A Hero’s Journey to Developing Grit and Reading and Writing Skills
How do you combine a lesson about critical thinking, reading comprehension, and narrative writing with an exercise in developing character and grit? Key practices and tools designed by AltSchool educators and our product development team enable all educators and students to reflect deeply on a learner's development of personal strengths. Here's a look at how our Middle School class utilized this technology to explore what makes a hero a hero.
What Makes a Hero?
Educator Courtney Reynolds began by introducing Joseph Campbell’s concept of the Hero’s Journey to her students. Campbell's book The Hero with a Thousand Faces explores heroes in mythology and the three phases of the hero’s transformational journey: the departure, the initiation, and the return.
Using the AltSchool platform, Courtney created a Unit with three prompts:
- What makes a hero a hero?
- What are the steps and stages of the Hero’s Journey and how do they impact the trajectory of the story?
- Where can we find examples of the Hero’s Journey in classical and contemporary literature?
With these questions in mind, students wrote essays describing what defines a hero based on their initial perceptions—in literature, history, film, and their own personal experiences. To make the learning relevant, Courtney used one of the most famous characters to be inspired by The Hero with a Thousand Faces as an example: Star Wars’ Luke Skywalker. Skywalker's journey illustrated several important themes in Campbell’s book, including exploring the unknown, overcoming the fear of change, and how the true journey is the hero’s realization about deeper parts of him or herself (and in Skywalker's case, The Force).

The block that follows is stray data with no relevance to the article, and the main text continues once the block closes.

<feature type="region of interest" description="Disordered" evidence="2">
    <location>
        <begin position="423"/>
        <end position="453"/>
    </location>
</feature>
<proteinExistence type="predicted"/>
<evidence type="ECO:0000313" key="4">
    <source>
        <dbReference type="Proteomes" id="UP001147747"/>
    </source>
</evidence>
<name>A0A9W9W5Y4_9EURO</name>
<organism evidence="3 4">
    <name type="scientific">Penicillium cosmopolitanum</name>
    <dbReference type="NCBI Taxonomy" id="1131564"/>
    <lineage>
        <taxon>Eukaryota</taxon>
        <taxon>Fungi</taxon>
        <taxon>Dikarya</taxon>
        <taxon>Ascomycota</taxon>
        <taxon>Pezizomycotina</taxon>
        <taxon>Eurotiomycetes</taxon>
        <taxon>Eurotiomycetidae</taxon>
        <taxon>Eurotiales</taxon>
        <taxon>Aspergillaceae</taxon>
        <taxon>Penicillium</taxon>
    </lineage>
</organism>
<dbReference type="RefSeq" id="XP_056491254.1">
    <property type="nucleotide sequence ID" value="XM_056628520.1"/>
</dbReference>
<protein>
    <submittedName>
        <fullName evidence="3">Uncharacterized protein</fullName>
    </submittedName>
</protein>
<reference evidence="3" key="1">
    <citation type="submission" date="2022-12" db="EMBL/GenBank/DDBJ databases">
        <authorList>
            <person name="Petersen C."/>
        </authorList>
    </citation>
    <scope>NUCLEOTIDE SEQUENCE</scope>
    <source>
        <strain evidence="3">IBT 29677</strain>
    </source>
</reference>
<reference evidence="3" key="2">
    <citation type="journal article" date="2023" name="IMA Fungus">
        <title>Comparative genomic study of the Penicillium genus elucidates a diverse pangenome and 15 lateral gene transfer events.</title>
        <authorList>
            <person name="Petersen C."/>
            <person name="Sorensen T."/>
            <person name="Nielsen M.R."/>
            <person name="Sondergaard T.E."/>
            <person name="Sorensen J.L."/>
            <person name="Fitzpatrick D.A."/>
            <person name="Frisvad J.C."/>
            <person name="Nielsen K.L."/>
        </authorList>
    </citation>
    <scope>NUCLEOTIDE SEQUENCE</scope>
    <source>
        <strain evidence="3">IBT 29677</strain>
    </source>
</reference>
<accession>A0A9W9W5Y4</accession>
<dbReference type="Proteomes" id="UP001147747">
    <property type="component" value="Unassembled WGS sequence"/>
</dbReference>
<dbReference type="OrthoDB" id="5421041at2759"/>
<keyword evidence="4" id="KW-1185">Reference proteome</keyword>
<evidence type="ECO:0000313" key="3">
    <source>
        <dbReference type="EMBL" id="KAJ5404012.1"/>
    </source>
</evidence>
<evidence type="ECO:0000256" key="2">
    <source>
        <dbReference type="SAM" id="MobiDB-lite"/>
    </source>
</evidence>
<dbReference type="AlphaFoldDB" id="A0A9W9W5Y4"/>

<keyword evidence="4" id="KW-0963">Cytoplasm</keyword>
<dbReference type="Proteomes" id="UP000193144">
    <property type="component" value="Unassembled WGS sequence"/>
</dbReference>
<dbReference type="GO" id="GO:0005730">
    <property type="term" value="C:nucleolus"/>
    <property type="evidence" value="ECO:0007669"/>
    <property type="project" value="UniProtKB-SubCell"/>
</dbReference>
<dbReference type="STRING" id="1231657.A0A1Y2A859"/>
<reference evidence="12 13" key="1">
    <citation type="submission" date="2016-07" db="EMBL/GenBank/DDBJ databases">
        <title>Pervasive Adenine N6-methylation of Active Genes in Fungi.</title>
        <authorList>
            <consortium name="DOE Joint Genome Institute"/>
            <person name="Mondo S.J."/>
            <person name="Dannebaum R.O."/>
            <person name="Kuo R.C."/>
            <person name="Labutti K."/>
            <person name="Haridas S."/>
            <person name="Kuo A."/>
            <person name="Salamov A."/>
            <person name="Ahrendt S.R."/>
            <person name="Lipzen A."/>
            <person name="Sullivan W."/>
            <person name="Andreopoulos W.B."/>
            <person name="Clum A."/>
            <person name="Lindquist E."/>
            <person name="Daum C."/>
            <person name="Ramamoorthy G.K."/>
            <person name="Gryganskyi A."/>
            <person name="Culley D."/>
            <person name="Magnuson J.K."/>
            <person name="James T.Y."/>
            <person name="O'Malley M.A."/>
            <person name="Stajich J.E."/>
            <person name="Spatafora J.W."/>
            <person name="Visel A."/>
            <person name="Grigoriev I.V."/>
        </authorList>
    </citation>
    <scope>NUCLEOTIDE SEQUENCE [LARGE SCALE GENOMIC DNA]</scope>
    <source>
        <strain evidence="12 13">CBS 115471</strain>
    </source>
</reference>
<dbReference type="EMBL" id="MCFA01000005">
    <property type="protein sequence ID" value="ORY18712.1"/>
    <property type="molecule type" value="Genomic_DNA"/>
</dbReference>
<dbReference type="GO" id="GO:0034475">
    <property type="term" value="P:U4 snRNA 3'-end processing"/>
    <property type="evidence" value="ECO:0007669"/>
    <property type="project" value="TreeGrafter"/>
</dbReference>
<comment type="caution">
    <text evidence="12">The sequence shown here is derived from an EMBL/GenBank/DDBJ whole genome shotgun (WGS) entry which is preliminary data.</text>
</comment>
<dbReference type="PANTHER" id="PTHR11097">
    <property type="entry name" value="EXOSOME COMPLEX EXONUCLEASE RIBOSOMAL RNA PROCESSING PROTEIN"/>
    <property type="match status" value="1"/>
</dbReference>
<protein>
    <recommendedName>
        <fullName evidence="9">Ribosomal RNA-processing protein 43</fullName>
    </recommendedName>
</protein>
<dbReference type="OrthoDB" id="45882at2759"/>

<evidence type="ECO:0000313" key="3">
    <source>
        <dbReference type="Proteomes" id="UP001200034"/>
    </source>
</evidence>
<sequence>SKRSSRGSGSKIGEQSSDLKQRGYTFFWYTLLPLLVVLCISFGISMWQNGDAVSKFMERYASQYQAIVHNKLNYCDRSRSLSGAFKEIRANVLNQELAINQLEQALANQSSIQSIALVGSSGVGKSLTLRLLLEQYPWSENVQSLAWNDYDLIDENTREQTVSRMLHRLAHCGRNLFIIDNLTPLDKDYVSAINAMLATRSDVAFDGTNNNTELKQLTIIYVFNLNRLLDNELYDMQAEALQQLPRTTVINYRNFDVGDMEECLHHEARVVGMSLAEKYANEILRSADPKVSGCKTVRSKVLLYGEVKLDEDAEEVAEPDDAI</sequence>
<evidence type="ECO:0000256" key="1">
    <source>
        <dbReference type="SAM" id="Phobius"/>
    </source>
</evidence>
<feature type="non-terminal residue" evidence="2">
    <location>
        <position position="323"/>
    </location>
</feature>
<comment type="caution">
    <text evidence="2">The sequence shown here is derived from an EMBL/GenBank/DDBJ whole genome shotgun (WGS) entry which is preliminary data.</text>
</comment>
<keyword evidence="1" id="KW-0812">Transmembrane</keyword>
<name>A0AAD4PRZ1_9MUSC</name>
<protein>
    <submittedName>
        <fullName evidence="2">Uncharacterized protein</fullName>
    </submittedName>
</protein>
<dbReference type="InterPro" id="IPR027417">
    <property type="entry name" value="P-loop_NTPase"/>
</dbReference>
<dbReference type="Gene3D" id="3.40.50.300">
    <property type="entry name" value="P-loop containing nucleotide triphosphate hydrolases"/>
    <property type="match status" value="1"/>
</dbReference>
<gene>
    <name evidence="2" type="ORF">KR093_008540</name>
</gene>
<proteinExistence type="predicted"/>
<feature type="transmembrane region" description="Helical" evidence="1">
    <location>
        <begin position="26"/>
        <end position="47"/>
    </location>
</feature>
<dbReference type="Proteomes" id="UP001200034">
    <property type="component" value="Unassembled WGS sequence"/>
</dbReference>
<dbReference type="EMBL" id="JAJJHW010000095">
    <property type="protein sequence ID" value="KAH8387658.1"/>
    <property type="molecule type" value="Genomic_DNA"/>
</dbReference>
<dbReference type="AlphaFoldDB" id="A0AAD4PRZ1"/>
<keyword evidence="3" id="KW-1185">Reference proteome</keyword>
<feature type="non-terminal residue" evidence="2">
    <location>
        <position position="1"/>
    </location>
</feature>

Read more about how AltSchool utilizes technology to enable goal-setting and assessment.
Learning About Their Heroes
In the next phase of the project, students analyzed other popular fictional heroes, splitting into book clubs and reading A Wrinkle in Time, Walk Two Moons, The Lion, the Witch and the Wardrobe, and Harry Potter and the Sorcerer’s Stone.
The clubs discussed their heroes and documented their thinking about each step of the Hero’s Journey in the AltSchool platform for Courtney. When the Harry Potter group isolated the moment Harry reached the “belly of the whale” phase in his journey, they opened the Playlist Card Courtney had created and documented their analysis with text-based evidence. This initiated an ongoing dialogue between Courtney and the students as they continued to pinpoint these pivotal moments during their hero’s path to self-discovery in their Cards.
Writing Their Own Hero's Journeys
With AltSchool's focus on whole-child development, the Hero's Journey was especially pertinent, as students investigated the importance of character strengths such as curiosity and optimism. In the final phase of the learning arc, students applied their understanding by writing narratives.
“We focused on how the Hero's Journey is not just action and adventure; the hero is forced to confront something about themselves,” Courtney explained. “For example, we discussed how Luke in Star Wars needed to develop purpose and grit.” Each student chose from nine character strengths, developed by Character Lab, and wrote a story about their character’s journey toward developing those traits.
After analyzing their first draft, students used the Goals tool to set their own goals, and shared their work with Courtney using student Capture. Doing so enabled ongoing dialogue between Courtney and each student as they revisited their goals and made revisions, while setting explicit intentions around writing technique helped them develop their narrative writing skills as they progressed.
The results were honest and nuanced. “I expected most students to write fantasy but many chose realistic fiction,” Courtney said. “Their characters were imperfectly perfect, each learning a valuable lesson about themselves over the course of their story. The platform allowed me to engage in and maintain meaningful conversations with each of my students. In the end, they were not merely writing a story; they were using their hero's journey as a vehicle for exploring their values, perspective, and sense of self. I was able to meet each of them where they were and stay privy to their unique thought process every step of the way.”
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